Obviously, it's too early to make any final conclusions but based on my first impression, I think this is a good purchase and one I'll have plenty of use for. I still love the drop spindle and find it more relaxing and more efficient. I don't like to have to wind on the fiber every few seconds. I find myself spending a lot more time with my arms craned uncomfortably over my head in an attempt to extend the time drafting and spinning than I do with the drop spindles. However, as I said, I do not see this as a shortcoming of the spindle but as a byproduct of supported spindles in general and my own impatience.

I would love to see these, at some point, come in a model with more wood at the edge of the spindle, to facilitate longer spin time, and perhaps a longer shaft as well, to allow for a larger cop. I don't know if this would adversely effect the performance, but it seems like both would allow for more efficient spinning.

May 31, 2007

There's just been something missing

Since we brought a certain little beast into the home, El Matchador has had to go into hiding. The girls accidentally knocked her over and the injury that could have come to any of the three of them, was simply not worth the risk.

Recently, a friend posted a bowl of deliciousness, and it had my heart aching to do more spinning.

I'm working on a few unbloggable projects now so this is a perfect diversion that doesn't make me feel like I'm ignoring my other responsibilities.

A teeny tiny skein of merino silk worked up on my Spindolyn.


There are only about 18 yards of yarn here, but it's my best little skeinlette off the Spindolyn, yet. I'm still having some trouble getting a good cop on it. When I start to build up too much, it either doesn't hold its shape and goes all wonky, or the yarn starts tucking in under the cop making it impossible to wind it off later. I think I'll get better with practice.

Up next, some "Fudge Brownie" from Nistock Farms. I was never able to get this stuff to spin well on a drop spindle, but on the Spindolyn, it works up beautifully. This gives me hope that I'll also do better with the luxury fibers I have.


And finally, some silk/merino blend that I've had forever. I believe it's Ashland Bay. I'm spinning on my 0.6 ounce Golding.


I haven't been able to use my 0.9 ounce, which was formerly my workhorse, because the hook got a little bent while traveling to and from India, but I'm told I'll be able to get her sorted out at the Fiber Frolic in Maine. It's amazing how much an unbalancedness hook can throw you off. Hopefully, I'll be able to pick up enough information from the fine folks at Golding, to fix it myself in the future.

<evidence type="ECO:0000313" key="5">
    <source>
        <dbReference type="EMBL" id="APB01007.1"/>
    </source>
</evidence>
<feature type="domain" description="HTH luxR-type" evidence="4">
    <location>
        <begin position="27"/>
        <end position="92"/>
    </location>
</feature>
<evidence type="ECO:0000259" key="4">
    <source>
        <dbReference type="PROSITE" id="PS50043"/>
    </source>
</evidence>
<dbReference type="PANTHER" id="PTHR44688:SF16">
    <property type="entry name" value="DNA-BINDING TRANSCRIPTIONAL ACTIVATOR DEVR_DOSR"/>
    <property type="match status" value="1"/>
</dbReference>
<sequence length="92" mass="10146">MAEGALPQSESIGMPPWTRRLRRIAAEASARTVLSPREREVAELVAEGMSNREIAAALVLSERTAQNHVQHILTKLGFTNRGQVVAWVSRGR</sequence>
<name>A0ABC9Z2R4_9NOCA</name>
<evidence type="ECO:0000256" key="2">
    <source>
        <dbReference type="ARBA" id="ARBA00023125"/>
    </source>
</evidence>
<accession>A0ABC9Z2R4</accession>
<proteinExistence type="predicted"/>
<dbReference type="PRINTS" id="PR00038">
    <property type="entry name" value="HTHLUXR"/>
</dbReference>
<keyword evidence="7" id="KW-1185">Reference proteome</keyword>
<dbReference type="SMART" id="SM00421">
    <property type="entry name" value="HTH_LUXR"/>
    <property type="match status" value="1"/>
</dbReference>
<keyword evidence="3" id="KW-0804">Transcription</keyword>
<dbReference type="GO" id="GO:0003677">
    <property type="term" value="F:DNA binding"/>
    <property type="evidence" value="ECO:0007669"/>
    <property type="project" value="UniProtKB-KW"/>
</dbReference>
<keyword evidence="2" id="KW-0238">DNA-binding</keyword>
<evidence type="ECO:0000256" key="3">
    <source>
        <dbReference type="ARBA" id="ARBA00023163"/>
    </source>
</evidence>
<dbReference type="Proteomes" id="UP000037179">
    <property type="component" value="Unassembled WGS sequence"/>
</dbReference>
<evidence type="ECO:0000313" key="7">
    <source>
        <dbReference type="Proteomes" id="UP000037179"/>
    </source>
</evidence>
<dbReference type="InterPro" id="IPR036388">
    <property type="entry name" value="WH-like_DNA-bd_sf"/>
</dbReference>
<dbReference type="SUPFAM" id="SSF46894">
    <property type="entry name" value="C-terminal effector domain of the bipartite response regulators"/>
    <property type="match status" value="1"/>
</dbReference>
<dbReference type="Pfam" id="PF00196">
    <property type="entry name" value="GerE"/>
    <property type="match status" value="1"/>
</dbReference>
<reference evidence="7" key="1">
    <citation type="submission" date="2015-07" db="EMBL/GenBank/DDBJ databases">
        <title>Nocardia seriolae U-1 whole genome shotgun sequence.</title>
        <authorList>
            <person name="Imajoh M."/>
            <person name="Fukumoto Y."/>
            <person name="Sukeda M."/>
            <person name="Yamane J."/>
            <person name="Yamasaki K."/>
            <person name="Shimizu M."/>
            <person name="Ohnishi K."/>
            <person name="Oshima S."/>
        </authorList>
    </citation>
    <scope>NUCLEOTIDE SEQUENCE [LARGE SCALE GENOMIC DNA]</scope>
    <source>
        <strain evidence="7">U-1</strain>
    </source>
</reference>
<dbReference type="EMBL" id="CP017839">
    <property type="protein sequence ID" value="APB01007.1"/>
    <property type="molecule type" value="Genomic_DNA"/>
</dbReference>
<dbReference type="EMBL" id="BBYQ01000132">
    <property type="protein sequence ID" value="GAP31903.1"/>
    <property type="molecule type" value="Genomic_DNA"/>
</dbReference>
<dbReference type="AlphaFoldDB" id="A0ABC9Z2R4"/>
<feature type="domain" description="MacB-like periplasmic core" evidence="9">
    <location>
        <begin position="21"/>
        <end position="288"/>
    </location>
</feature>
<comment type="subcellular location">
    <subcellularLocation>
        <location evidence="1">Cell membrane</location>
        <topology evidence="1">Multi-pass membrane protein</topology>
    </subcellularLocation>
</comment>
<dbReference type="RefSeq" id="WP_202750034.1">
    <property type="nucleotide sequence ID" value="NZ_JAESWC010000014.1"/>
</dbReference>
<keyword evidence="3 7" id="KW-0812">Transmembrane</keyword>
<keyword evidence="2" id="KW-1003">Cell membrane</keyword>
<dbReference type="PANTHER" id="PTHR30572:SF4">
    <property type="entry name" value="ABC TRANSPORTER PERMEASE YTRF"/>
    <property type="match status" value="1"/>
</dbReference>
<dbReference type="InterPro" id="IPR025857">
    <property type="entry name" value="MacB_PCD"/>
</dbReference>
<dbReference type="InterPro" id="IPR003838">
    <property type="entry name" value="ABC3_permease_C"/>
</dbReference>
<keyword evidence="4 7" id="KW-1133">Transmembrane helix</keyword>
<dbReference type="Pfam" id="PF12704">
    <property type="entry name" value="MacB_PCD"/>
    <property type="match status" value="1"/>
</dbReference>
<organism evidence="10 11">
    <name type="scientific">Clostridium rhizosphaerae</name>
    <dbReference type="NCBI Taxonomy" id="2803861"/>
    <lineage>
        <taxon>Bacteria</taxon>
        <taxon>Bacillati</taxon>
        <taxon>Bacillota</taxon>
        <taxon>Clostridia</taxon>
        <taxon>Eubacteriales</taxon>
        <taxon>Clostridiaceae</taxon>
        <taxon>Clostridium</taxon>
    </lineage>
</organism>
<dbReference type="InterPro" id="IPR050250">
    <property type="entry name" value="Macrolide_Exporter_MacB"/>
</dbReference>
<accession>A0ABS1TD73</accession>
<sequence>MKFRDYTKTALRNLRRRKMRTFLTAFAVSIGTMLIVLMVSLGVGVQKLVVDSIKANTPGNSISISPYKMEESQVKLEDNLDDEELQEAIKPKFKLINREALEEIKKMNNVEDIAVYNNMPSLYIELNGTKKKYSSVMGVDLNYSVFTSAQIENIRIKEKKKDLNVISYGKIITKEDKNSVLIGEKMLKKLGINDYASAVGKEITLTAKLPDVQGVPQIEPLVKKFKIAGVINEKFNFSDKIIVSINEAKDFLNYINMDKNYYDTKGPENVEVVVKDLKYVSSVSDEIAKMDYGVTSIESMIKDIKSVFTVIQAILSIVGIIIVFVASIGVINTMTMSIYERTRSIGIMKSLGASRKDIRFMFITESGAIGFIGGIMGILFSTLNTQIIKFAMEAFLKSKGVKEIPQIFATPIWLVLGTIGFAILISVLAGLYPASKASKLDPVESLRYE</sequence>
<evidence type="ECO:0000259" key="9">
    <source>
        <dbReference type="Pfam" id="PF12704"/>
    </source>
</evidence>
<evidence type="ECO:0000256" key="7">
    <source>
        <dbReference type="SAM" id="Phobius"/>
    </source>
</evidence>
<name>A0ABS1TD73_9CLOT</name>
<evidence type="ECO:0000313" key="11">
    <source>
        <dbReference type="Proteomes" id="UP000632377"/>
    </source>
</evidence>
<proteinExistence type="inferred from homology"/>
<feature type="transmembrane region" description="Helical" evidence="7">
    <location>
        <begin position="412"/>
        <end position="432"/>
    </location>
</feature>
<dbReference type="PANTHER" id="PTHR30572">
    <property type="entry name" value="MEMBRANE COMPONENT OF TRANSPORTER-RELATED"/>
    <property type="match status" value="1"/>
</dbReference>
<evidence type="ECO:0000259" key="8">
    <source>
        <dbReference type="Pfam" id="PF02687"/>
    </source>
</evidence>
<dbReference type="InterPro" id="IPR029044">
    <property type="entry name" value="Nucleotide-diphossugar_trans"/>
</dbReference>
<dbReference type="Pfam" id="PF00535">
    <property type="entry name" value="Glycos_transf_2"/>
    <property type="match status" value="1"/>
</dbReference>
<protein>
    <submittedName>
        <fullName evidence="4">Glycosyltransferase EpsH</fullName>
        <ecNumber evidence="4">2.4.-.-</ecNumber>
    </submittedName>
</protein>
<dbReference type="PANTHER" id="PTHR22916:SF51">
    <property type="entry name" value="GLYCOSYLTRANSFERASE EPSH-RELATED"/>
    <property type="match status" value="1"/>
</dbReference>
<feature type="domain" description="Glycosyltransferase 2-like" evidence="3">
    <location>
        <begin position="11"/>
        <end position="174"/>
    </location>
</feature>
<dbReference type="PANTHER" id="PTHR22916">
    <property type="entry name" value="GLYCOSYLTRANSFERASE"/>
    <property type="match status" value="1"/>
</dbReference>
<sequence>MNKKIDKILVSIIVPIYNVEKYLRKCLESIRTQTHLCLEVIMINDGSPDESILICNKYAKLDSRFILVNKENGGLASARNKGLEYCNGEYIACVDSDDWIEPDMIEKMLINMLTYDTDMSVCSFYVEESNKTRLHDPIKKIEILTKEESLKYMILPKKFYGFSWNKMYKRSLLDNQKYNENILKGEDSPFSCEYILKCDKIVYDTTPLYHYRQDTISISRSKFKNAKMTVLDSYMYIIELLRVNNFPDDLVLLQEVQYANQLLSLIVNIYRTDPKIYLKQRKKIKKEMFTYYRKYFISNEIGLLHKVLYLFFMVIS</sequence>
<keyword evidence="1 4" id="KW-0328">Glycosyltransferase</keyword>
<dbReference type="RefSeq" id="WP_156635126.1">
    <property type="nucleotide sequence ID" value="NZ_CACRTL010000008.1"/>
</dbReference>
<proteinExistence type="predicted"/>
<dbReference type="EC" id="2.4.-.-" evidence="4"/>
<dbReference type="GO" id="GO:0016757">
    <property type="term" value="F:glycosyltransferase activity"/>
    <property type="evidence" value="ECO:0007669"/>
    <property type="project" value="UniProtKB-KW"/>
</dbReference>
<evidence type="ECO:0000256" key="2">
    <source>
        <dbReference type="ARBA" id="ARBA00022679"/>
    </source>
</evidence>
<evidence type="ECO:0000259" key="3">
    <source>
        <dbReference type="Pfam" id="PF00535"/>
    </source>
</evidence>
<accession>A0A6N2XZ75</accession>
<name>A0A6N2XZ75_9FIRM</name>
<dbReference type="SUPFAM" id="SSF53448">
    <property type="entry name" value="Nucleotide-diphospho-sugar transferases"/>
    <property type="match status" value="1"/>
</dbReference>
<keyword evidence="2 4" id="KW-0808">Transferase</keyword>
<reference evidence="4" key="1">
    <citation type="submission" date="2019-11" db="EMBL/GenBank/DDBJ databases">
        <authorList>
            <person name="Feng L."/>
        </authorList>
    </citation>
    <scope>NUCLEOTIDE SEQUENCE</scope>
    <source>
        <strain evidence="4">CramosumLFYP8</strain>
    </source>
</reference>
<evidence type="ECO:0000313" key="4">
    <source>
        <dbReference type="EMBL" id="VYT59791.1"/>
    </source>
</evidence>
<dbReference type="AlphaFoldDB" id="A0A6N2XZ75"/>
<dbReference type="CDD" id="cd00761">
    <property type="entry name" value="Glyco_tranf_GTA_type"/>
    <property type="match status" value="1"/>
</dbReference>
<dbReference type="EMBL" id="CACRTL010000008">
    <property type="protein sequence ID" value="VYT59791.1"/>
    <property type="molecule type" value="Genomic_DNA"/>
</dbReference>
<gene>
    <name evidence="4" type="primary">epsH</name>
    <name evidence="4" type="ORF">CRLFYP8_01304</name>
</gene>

And now for some proof that I shouldn't be allowed to have dogs, after the jump

Continue reading "There's just been something missing" »

June 5, 2007

A few little cuties

These are actually now hanging to dry, but while I had some defused sunlight today, I thought I'd snap some photos of my little skeins of handspun.

Firstly, off the Spindolyn, about 24 yards of Fudge Brownie 2-ply. The roving was from Nistock Farms. I'd say this is my most successful and longest skein off the Spindolyn so far. I am going to keep trying to get better with it. I really strive to have at least 50 yards of plied yarn off a single cop. Maybe that's just silliness, but I think it's enough yarn to actually feel like I can start to knit with it.
The fibers were spun quite fine but there's tons of loft in this stuff so it looks like a worsted weight. I suspect that after washing and drying, it will lose a touch of that loft. I'm estimating it around 18 WPI. My spinning is a little irregular so it definitely won't be mistaken for store bought, but it's really soft and the color is impressively rich.

Off my trusty 0.6 ounce Golding, just under 60 yards of 2 ply. This yarn is fairly consistent with a few "designer" moments throughout. She is about 24 WPIs.

A little closer, if you like.

While I was shooting these photos, Ms. Thea was giving me this look.
Nope, she's not growing into her ears, but I still think she's gorgeous.

About spindolyn

This page contains an archive of all entries posted to Marnie, speak! Good girl. in the spindolyn category. They are listed from oldest to newest.

1.9 ounce (golding) celtic ring cherry is the previous category.

Many more can be found on the main index page or by looking through the archives.